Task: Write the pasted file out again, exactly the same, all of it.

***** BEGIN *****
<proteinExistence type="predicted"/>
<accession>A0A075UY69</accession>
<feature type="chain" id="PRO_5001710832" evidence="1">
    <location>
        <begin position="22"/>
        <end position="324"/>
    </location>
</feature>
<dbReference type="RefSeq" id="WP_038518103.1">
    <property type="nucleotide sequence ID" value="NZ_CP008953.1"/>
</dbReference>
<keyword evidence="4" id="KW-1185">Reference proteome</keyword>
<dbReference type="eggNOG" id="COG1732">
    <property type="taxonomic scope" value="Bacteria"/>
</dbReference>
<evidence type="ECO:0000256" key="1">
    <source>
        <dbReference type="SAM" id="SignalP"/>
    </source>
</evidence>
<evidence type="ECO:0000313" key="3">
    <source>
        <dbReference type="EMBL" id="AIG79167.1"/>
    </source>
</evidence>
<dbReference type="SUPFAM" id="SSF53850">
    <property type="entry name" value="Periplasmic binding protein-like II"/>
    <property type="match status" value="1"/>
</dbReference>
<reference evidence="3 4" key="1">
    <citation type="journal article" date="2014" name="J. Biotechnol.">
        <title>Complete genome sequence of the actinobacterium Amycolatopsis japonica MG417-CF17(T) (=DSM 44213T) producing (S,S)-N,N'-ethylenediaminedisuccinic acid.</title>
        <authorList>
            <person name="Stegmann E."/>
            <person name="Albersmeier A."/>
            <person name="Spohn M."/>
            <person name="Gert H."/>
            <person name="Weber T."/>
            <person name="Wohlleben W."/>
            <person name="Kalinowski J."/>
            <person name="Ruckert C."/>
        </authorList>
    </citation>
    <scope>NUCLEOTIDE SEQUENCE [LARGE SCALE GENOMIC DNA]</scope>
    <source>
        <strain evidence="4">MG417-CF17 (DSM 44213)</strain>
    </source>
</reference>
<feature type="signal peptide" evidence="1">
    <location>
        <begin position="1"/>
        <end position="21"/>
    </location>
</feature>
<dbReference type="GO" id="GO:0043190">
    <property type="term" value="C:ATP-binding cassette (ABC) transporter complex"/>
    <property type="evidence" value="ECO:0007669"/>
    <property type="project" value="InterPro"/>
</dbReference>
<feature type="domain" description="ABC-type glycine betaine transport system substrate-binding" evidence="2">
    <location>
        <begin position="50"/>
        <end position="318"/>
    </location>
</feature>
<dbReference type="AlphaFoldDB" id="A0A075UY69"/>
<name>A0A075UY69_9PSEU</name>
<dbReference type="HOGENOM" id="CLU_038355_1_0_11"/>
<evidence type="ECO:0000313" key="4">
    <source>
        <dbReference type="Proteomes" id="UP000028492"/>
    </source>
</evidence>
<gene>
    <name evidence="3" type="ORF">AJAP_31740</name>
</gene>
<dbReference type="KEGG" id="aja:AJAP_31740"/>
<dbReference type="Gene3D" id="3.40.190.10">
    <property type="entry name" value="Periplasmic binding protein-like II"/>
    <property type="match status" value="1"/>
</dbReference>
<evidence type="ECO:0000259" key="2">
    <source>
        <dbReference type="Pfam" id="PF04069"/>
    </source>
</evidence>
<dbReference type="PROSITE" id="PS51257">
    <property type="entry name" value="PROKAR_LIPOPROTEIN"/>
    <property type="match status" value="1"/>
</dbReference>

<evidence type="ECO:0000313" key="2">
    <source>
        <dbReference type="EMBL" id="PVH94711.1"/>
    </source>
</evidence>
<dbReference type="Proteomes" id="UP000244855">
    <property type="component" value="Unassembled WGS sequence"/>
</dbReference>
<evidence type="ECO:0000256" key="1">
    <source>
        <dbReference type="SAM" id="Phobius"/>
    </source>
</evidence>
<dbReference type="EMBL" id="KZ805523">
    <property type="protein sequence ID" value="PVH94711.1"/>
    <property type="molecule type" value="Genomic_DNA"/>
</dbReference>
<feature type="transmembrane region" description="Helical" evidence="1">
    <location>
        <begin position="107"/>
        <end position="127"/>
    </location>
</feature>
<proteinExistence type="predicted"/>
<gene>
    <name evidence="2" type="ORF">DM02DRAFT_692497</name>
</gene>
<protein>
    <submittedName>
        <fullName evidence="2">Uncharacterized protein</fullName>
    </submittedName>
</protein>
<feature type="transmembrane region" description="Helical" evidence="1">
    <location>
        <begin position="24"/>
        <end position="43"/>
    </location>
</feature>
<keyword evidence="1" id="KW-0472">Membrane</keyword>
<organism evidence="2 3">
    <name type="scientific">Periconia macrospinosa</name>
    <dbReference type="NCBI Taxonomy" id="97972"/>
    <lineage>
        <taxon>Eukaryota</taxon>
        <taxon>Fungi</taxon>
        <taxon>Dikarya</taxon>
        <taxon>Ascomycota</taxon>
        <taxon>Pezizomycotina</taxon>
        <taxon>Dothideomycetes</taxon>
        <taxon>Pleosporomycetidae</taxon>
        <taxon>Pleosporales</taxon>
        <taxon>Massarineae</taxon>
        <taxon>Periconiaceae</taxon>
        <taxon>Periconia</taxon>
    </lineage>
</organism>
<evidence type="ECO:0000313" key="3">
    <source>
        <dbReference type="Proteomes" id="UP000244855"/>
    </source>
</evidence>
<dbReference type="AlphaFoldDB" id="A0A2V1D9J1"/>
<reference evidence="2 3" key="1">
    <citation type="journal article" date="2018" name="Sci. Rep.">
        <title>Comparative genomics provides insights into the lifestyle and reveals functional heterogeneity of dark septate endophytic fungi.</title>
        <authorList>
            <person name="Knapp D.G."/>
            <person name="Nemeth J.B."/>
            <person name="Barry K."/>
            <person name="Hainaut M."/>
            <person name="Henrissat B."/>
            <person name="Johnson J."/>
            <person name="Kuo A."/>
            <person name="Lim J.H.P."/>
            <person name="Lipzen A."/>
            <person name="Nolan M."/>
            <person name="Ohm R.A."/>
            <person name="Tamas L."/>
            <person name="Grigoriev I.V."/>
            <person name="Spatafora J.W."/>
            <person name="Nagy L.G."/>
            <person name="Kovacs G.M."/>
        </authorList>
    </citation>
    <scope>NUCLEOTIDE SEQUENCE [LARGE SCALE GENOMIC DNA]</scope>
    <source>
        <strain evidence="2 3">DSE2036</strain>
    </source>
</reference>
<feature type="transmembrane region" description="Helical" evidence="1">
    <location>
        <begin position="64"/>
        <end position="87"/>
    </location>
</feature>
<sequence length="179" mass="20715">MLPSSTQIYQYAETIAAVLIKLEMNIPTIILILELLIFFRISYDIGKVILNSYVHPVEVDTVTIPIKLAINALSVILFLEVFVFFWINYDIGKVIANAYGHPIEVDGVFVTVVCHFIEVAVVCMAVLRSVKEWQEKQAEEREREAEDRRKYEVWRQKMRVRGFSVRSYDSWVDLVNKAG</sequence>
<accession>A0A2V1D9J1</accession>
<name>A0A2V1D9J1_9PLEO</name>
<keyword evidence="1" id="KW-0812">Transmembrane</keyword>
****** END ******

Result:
<proteinExistence type="predicted"/>
<accession>A0A075UY69</accession>
<feature type="chain" id="PRO_5001710832" evidence="1">
    <location>
        <begin position="22"/>
        <end position="324"/>
    </location>
</feature>
<dbReference type="RefSeq" id="WP_038518103.1">
    <property type="nucleotide sequence ID" value="NZ_CP008953.1"/>
</dbReference>
<keyword evidence="4" id="KW-1185">Reference proteome</keyword>
<dbReference type="eggNOG" id="COG1732">
    <property type="taxonomic scope" value="Bacteria"/>
</dbReference>
<evidence type="ECO:0000256" key="1">
    <source>
        <dbReference type="SAM" id="SignalP"/>
    </source>
</evidence>
<evidence type="ECO:0000313" key="3">
    <source>
        <dbReference type="EMBL" id="AIG79167.1"/>
    </source>
</evidence>
<dbReference type="SUPFAM" id="SSF53850">
    <property type="entry name" value="Periplasmic binding protein-like II"/>
    <property type="match status" value="1"/>
</dbReference>
<reference evidence="3 4" key="1">
    <citation type="journal article" date="2014" name="J. Biotechnol.">
        <title>Complete genome sequence of the actinobacterium Amycolatopsis japonica MG417-CF17(T) (=DSM 44213T) producing (S,S)-N,N'-ethylenediaminedisuccinic acid.</title>
        <authorList>
            <person name="Stegmann E."/>
            <person name="Albersmeier A."/>
            <person name="Spohn M."/>
            <person name="Gert H."/>
            <person name="Weber T."/>
            <person name="Wohlleben W."/>
            <person name="Kalinowski J."/>
            <person name="Ruckert C."/>
        </authorList>
    </citation>
    <scope>NUCLEOTIDE SEQUENCE [LARGE SCALE GENOMIC DNA]</scope>
    <source>
        <strain evidence="4">MG417-CF17 (DSM 44213)</strain>
    </source>
</reference>
<feature type="signal peptide" evidence="1">
    <location>
        <begin position="1"/>
        <end position="21"/>
    </location>
</feature>
<dbReference type="GO" id="GO:0043190">
    <property type="term" value="C:ATP-binding cassette (ABC) transporter complex"/>
    <property type="evidence" value="ECO:0007669"/>
    <property type="project" value="InterPro"/>
</dbReference>
<feature type="domain" description="ABC-type glycine betaine transport system substrate-binding" evidence="2">
    <location>
        <begin position="50"/>
        <end position="318"/>
    </location>
</feature>
<dbReference type="AlphaFoldDB" id="A0A075UY69"/>
<name>A0A075UY69_9PSEU</name>
<dbReference type="HOGENOM" id="CLU_038355_1_0_11"/>
<evidence type="ECO:0000313" key="4">
    <source>
        <dbReference type="Proteomes" id="UP000028492"/>
    </source>
</evidence>
<gene>
    <name evidence="3" type="ORF">AJAP_31740</name>
</gene>
<dbReference type="KEGG" id="aja:AJAP_31740"/>
<dbReference type="Gene3D" id="3.40.190.10">
    <property type="entry name" value="Periplasmic binding protein-like II"/>
    <property type="match status" value="1"/>
</dbReference>
<evidence type="ECO:0000259" key="2">
    <source>
        <dbReference type="Pfam" id="PF04069"/>
    </source>
</evidence>
<dbReference type="PROSITE" id="PS51257">
    <property type="entry name" value="PROKAR_LIPOPROTEIN"/>
    <property type="match status" value="1"/>
</dbReference>

<evidence type="ECO:0000313" key="2">
    <source>
        <dbReference type="EMBL" id="PVH94711.1"/>
    </source>
</evidence>
<dbReference type="Proteomes" id="UP000244855">
    <property type="component" value="Unassembled WGS sequence"/>
</dbReference>
<evidence type="ECO:0000256" key="1">
    <source>
        <dbReference type="SAM" id="Phobius"/>
    </source>
</evidence>
<dbReference type="EMBL" id="KZ805523">
    <property type="protein sequence ID" value="PVH94711.1"/>
    <property type="molecule type" value="Genomic_DNA"/>
</dbReference>
<feature type="transmembrane region" description="Helical" evidence="1">
    <location>
        <begin position="107"/>
        <end position="127"/>
    </location>
</feature>
<proteinExistence type="predicted"/>
<gene>
    <name evidence="2" type="ORF">DM02DRAFT_692497</name>
</gene>
<protein>
    <submittedName>
        <fullName evidence="2">Uncharacterized protein</fullName>
    </submittedName>
</protein>
<feature type="transmembrane region" description="Helical" evidence="1">
    <location>
        <begin position="24"/>
        <end position="43"/>
    </location>
</feature>
<keyword evidence="1" id="KW-0472">Membrane</keyword>
<organism evidence="2 3">
    <name type="scientific">Periconia macrospinosa</name>
    <dbReference type="NCBI Taxonomy" id="97972"/>
    <lineage>
        <taxon>Eukaryota</taxon>
        <taxon>Fungi</taxon>
        <taxon>Dikarya</taxon>
        <taxon>Ascomycota</taxon>
        <taxon>Pezizomycotina</taxon>
        <taxon>Dothideomycetes</taxon>
        <taxon>Pleosporomycetidae</taxon>
        <taxon>Pleosporales</taxon>
        <taxon>Massarineae</taxon>
        <taxon>Periconiaceae</taxon>
        <taxon>Periconia</taxon>
    </lineage>
</organism>
<evidence type="ECO:0000313" key="3">
    <source>
        <dbReference type="Proteomes" id="UP000244855"/>
    </source>
</evidence>
<dbReference type="AlphaFoldDB" id="A0A2V1D9J1"/>
<reference evidence="2 3" key="1">
    <citation type="journal article" date="2018" name="Sci. Rep.">
        <title>Comparative genomics provides insights into the lifestyle and reveals functional heterogeneity of dark septate endophytic fungi.</title>
        <authorList>
            <person name="Knapp D.G."/>
            <person name="Nemeth J.B."/>
            <person name="Barry K."/>
            <person name="Hainaut M."/>
            <person name="Henrissat B."/>
            <person name="Johnson J."/>
            <person name="Kuo A."/>
            <person name="Lim J.H.P."/>
            <person name="Lipzen A."/>
            <person name="Nolan M."/>
            <person name="Ohm R.A."/>
            <person name="Tamas L."/>
            <person name="Grigoriev I.V."/>
            <person name="Spatafora J.W."/>
            <person name="Nagy L.G."/>
            <person name="Kovacs G.M."/>
        </authorList>
    </citation>
    <scope>NUCLEOTIDE SEQUENCE [LARGE SCALE GENOMIC DNA]</scope>
    <source>
        <strain evidence="2 3">DSE2036</strain>
    </source>
</reference>
<feature type="transmembrane region" description="Helical" evidence="1">
    <location>
        <begin position="64"/>
        <end position="87"/>
    </location>
</feature>
<sequence length="179" mass="20715">MLPSSTQIYQYAETIAAVLIKLEMNIPTIILILELLIFFRISYDIGKVILNSYVHPVEVDTVTIPIKLAINALSVILFLEVFVFFWINYDIGKVIANAYGHPIEVDGVFVTVVCHFIEVAVVCMAVLRSVKEWQEKQAEEREREAEDRRKYEVWRQKMRVRGFSVRSYDSWVDLVNKAG</sequence>
<accession>A0A2V1D9J1</accession>
<name>A0A2V1D9J1_9PLEO</name>
<keyword evidence="1" id="KW-0812">Transmembrane</keyword>